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A La Carte (4/26)

After a day off yesterday, Kindle deals are back today. What Is the Gospel? by Greg Gilbert ($2.99); Redemption by Mike Wilkerson ($2.99); Don’t Waste Your Life by John Piper ($2.99); Be Hopeful by Warren Wiersbe (free); Courageous by Randy Alcorn ($1.99).

8 Things We’ve Learned About Music - “The truth is we’re learning new things about music all the time. Here are eight studies published in just the past few months.”

When You Disconnect - “One of the primary principles of the work we teach at the Energy Project is that the greater the performance demand, the greater the need for recovery. I needed a vacation, but what I needed most of all was a period of total digital disconnection. My brain felt overloaded and I needed time to clear it out.” In a similar vein, here are 9 Questions To Ask About Your Social Media Addiction.

Praying for the Man Who Kills Babies - Stephen Altrogge thinks about Kermit Gosnell and writes, “How should we Christians respond to this kind of evil? After all, Jesus commanded us to pray for our enemies and to do good to those who mistreat us. So how do we respond to a man who has killed babies, hurt women, and committed other untold wicked deeds? We respond in two ways.”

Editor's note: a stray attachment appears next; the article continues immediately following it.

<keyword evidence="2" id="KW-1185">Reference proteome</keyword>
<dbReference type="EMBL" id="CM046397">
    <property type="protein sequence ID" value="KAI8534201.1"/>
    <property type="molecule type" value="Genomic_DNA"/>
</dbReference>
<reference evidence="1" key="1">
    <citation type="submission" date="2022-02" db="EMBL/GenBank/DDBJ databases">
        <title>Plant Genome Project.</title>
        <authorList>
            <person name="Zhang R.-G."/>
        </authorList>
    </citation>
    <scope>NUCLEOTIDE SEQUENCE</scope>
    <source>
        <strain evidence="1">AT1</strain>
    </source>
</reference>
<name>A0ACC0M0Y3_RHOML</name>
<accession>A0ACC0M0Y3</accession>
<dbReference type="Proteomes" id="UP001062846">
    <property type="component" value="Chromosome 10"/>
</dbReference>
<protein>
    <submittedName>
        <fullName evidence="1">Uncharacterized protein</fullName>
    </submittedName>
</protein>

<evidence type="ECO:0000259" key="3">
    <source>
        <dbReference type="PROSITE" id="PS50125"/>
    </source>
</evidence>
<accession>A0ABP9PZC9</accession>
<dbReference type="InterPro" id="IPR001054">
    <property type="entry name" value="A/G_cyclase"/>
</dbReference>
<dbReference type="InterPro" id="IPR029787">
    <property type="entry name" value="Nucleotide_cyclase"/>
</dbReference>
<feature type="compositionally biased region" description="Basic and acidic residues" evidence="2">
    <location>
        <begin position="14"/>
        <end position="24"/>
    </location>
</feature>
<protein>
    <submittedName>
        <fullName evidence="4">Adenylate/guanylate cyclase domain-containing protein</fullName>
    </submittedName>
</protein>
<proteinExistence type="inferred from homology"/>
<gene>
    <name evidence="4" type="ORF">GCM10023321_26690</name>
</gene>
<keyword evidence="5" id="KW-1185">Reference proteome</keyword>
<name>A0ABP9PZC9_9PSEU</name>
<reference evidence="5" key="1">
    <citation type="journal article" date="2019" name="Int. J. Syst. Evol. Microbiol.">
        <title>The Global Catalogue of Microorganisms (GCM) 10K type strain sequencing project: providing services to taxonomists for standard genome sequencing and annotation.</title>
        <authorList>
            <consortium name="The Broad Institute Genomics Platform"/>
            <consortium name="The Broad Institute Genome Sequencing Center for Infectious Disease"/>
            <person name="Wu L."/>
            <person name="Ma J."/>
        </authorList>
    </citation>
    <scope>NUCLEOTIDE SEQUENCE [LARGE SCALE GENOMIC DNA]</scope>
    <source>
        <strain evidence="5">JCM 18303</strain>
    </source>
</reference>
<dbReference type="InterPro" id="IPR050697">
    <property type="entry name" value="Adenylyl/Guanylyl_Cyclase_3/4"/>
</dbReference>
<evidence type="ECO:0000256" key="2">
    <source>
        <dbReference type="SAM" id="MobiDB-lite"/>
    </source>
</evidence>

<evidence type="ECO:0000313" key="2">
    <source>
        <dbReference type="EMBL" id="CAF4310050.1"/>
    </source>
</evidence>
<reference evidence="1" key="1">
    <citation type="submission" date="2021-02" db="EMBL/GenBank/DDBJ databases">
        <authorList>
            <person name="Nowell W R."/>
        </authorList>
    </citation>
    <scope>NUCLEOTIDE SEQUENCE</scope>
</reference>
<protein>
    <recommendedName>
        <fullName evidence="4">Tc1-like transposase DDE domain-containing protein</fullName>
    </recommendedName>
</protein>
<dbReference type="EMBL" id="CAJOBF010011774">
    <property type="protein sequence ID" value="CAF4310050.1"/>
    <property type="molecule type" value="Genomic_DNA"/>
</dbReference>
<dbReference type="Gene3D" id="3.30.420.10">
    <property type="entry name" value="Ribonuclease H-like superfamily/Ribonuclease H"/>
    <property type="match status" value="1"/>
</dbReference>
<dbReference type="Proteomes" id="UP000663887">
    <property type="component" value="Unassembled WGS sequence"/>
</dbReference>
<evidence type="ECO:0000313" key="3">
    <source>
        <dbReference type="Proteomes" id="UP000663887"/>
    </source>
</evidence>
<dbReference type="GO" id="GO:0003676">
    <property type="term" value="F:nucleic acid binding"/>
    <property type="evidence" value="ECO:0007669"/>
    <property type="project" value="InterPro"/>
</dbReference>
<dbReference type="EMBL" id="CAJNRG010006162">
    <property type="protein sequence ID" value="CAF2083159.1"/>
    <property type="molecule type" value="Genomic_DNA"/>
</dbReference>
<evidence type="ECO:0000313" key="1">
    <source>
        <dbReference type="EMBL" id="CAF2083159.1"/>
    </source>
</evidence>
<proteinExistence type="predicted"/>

Mothers Day - Mothers Day is coming up and at Cruciform Press we’ve got three books she might like, packaged together for just $14.99.

Is it ‘Unspiritual’ to be Discouraged? - Sinclair Ferguson: “From time to time over the centuries some Christians have taught, sometimes with tragic consequences, that a truly spiritual person never gets discouraged. To be cast down is, by definition, to be ‘unspiritual.’ Unless we are well-grounded in Scripture, it is very easy for us to be overwhelmed, confused, and even more discouraged by such teaching.”

Permitted or Pursued? - Though I’m not sure that I love the marriage analogy, this article still brings out an important point and one complementarians would do well to ponder. “I am not certain when it became common to speak of permitting rather than pursuing women to serve, but I admit that it grieves me.”

O think, that he who was master of all heaven’s majesty came down to be the victim of all man’s misery!C.H. Spurgeon